Complex post-traumatic stress disorder (C-PTSD) is a mental health condition that arises from having undergone long-term, consistent situational trauma. It’s common in victims of sex trafficking and prolonged hostage situations, and it’s very prevalent in victims of domestic abuse. My own C-PTSD was caused by 19 years of living with a mentally and emotionally abusive father.
As a result of having lived with this abusive situation, my brain was rewired. Some of the more prominent symptoms of C-PTSD which I suffer especially are avoidance, hypervigilance, difficulty with trust, and intrusive thoughts.
The condition and its symptoms can make my life difficult on occasion; I’m hyper-aware of any small detail that could potentially turn a situation or an interaction with another person wrong, or make another person angry with me.
As a result, I often fall into the habit of avoidance – staying away from the situation or the person – when in reality there is nothing that needs to be avoided at all. I can be prone to sudden, irrational thoughts about another person’s mood, intentions or reliability, and many times these thoughts can spiral out of control. I also have had ongoing trust issues with regards to authority figures (although this symptom has been greatly mitigated over the years).
Despite the fact that I’ve been learning to manage these symptoms over the years, it’s nonetheless an ongoing struggle and a constant learning process. That said, here are five things that have helped me in the journey of healing from C-PTSD.
One – Ground yourself.
Sometimes, regardless of whether I’m in a high pressure situation or a moment with absolutely no stress at all, I have anxiety attacks. My blood pressure and heart rate increase, physical feelings of fear spread through my chest, and I often become lost in a spiral of obsessive or panicked thoughts about something that has happened or something that might possibly happen.
During some of these episodes, I experience what is known as depersonalization: sight is like looking through a window, noises sound as though they’re ten feet further than they actually are, and everything I touch feels as though I’m touching it through a veil.
In these instances, what helps me is to remind myself of my physical reality, and bringing my focus onto that reality. I touch something hot or cold, like a mug of my favorite drink. I look around my environment for objects representing the colors of the rainbow (red cup, orange sign, yellow Post-It note, green box, etc.). I hum to myself or listen to music. If possible, I eat something. I engage in a breathing exercise – 4 seconds to inhale, 8 seconds to hold, 7 seconds to exhale. These grounding activities help to remove my mind from the thought spiral and the depersonalization and get me back into the present, and into my physical reality.
Two – Observe the facts.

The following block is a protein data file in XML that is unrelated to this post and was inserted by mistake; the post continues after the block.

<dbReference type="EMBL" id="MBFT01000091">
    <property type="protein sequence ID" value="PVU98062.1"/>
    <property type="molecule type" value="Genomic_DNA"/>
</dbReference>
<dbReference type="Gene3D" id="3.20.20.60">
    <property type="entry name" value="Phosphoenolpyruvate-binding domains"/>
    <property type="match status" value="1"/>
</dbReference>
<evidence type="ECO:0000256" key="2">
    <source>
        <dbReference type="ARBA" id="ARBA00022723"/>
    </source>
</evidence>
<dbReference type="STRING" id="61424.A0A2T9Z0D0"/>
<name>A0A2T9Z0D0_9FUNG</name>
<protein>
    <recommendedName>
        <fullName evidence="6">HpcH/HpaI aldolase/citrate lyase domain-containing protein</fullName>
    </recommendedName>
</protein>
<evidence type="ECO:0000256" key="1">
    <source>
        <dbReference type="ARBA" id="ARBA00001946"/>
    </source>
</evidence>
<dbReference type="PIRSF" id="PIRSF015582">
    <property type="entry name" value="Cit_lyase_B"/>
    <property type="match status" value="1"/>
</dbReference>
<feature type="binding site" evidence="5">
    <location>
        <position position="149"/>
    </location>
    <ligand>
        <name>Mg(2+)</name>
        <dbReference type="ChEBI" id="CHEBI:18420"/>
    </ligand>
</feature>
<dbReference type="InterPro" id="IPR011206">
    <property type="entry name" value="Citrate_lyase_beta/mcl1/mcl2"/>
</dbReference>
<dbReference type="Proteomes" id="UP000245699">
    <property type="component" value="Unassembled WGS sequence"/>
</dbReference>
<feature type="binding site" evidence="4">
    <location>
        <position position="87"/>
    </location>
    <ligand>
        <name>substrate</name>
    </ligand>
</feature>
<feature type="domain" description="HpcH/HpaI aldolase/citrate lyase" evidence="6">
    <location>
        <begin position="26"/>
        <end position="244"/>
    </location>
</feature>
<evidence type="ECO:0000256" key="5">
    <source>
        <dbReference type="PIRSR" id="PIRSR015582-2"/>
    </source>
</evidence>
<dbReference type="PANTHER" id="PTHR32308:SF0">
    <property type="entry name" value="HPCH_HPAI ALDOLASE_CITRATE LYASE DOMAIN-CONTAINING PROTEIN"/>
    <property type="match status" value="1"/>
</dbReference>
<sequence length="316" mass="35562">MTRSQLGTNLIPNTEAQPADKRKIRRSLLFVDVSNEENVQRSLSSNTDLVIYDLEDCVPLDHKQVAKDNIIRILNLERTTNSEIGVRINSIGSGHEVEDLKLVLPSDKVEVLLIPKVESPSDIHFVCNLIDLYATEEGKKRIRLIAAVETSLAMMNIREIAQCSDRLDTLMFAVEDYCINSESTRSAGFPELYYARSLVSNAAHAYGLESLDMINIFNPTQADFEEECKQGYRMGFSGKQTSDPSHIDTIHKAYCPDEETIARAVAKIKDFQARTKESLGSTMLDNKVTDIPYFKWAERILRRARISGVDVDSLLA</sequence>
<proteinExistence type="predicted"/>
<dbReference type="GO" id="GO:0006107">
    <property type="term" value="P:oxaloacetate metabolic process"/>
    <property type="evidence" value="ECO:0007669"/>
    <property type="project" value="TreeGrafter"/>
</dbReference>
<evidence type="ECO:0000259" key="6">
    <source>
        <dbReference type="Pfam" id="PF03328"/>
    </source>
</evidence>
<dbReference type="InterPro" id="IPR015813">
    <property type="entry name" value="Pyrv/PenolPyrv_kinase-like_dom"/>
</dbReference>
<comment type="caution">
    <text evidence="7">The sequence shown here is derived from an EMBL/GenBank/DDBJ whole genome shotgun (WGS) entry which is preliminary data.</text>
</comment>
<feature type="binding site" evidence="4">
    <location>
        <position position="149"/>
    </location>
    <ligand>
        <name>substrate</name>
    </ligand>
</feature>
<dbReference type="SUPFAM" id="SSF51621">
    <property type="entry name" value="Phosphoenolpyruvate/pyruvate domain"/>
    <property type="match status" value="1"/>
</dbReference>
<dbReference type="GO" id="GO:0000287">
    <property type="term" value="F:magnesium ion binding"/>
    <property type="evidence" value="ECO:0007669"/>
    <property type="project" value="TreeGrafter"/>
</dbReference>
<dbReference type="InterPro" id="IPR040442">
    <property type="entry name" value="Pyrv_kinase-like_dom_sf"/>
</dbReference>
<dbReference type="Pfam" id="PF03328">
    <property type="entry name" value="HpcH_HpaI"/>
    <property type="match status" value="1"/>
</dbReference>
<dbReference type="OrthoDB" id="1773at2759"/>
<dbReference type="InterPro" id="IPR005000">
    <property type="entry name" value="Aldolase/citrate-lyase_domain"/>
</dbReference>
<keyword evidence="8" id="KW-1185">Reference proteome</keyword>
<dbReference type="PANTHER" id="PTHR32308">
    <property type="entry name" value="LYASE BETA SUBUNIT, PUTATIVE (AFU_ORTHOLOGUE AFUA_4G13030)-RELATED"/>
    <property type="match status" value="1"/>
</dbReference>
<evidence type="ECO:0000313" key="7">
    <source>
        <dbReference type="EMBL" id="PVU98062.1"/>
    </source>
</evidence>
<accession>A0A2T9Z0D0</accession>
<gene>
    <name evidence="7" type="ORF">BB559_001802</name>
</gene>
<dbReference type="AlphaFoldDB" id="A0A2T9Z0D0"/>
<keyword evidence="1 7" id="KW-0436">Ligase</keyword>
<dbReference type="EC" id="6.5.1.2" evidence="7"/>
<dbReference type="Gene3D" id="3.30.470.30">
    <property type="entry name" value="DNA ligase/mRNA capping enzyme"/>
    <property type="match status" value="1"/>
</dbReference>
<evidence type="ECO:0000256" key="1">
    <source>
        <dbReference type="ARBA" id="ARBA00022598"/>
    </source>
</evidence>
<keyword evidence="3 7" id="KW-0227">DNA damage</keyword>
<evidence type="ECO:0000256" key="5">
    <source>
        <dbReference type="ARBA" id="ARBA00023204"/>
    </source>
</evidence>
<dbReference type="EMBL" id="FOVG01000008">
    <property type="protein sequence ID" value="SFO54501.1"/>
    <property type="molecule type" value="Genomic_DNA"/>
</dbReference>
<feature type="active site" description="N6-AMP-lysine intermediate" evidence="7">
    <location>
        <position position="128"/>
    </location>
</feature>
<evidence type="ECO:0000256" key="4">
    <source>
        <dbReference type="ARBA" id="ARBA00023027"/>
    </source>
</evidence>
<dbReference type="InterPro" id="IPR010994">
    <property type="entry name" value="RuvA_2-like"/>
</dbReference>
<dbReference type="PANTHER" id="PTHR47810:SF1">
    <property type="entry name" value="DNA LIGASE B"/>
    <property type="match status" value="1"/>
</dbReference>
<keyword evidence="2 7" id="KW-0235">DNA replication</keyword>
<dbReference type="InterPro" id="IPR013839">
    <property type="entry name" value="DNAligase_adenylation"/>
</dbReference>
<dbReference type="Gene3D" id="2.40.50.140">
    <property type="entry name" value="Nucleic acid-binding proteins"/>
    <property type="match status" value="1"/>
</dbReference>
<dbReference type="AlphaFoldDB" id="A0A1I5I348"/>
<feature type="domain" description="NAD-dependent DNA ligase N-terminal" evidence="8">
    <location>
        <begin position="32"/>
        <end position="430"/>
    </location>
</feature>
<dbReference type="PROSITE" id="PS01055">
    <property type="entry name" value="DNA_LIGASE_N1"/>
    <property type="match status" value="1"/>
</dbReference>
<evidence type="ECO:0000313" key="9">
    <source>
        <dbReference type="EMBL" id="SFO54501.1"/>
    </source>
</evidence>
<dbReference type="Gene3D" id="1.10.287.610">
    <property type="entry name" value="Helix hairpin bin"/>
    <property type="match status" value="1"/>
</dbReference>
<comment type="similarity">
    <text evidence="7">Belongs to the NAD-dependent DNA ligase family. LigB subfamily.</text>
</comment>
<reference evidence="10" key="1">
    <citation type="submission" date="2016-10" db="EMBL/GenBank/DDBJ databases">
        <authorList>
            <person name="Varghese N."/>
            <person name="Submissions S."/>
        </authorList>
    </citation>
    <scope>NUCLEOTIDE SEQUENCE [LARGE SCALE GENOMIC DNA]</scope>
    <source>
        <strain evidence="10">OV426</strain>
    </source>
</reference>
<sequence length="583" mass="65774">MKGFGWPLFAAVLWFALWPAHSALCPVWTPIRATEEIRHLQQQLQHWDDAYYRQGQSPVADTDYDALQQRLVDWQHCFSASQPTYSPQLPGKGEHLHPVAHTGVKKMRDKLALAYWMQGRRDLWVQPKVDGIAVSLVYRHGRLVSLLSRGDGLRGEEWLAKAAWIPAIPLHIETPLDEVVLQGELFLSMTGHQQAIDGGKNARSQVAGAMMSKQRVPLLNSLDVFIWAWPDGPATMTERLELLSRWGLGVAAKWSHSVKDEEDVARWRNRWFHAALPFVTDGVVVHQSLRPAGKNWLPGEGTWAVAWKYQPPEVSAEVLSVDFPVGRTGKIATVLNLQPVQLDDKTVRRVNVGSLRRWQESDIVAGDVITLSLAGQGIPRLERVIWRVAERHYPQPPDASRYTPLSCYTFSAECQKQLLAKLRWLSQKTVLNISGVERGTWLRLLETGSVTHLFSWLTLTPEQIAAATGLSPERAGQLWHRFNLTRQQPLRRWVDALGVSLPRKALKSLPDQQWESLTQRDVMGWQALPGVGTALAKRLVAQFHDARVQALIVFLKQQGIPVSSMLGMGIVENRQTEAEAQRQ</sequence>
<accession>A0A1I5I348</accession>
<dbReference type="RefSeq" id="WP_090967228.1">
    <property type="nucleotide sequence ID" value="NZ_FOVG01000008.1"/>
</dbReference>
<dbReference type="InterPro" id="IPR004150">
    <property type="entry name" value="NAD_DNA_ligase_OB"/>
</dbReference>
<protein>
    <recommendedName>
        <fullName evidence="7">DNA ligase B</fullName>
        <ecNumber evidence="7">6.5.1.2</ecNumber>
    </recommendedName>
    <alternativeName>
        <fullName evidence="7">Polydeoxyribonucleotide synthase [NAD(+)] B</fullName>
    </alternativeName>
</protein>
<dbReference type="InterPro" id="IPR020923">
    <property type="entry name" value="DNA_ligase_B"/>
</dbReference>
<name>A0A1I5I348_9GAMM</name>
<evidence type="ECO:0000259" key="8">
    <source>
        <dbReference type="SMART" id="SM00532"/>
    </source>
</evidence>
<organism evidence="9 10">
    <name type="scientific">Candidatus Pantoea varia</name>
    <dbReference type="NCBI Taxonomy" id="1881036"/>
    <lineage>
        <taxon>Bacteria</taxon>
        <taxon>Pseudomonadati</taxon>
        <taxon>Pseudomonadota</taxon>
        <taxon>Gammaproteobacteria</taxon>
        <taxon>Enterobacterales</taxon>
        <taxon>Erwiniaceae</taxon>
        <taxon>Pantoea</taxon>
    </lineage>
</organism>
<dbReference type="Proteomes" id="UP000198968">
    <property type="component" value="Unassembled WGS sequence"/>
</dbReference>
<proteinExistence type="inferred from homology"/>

In my own present circumstances, I often avoid conflict even when the people in question tend not to exhibit unhealthy behaviors when it comes to conflict. When I catch myself avoiding a situation irrationally, I stop and remember the observable facts of past similar situations.
Will this person yell? (The people in my life that I interact with most frequently have never yelled at me in moments of conflict.) Will this person do anything that will actually harm me or negatively impact my situation?
(Again: the people I most frequently interact with have never done anything remotely similar to a physical attack in response to conflict, nor have they threatened my freedom or my situation in any way.)
I have to note the observable facts of what has happened previously, and remember that in most situations and social interactions, I will be completely safe. If I must, I repeat to myself: “I am safe. This cannot hurt me.”
Three – Separate your own person from the actions of others.
It’s easier said than done, especially in the heat of a moment. But what has helped me over the years is constantly reminding myself, over and over, that other people’s emotions cannot hurt me. Anger itself cannot hurt me. Annoyance, frustration, and disappointment on the part of other people cannot hurt me.
Words expressed by other people feeling these emotions cannot hurt me. I always have the ability to walk out of any situation that brings discomfort and remove myself from a toxic interaction. I always have the ability to say, “I am not going to participate in conversations like this anymore.”
Four – Talk about your feelings with trusted people.
When I catch myself dwelling on intrusive thoughts or worries and I get the sense that I’m not thinking clearly, I reach out. I’m fortunate enough to have friends who have had similar experiences and are also working on healing from C-PTSD, and they understand me when I tell them about my thought spirals. When they’re not around to give me a reality check, I reach out to other friends or to trusted mentor figures.
I’m also fortunate enough to be able to frequently go to therapy; voicing my concerns and thought patterns to my therapist in a judgement-free environment helps to calm me, and it’s also very helpful to receive objective feedback about whether my thought patterns are rational or irrational.
Five – Learn how to identify your own thought patterns.
I personally do this best by journaling. After an anxiety episode or a moment where I realize I’ve been avoiding something, I write my thoughts in their entirety. It’s much easier to identify a distorted thought pattern when it’s written out in front of you – and once you’ve identified what makes the thought pattern distorted, you can work on forming a new thought pattern in its place.
Thanks for reading! Leave a comment if this helped.
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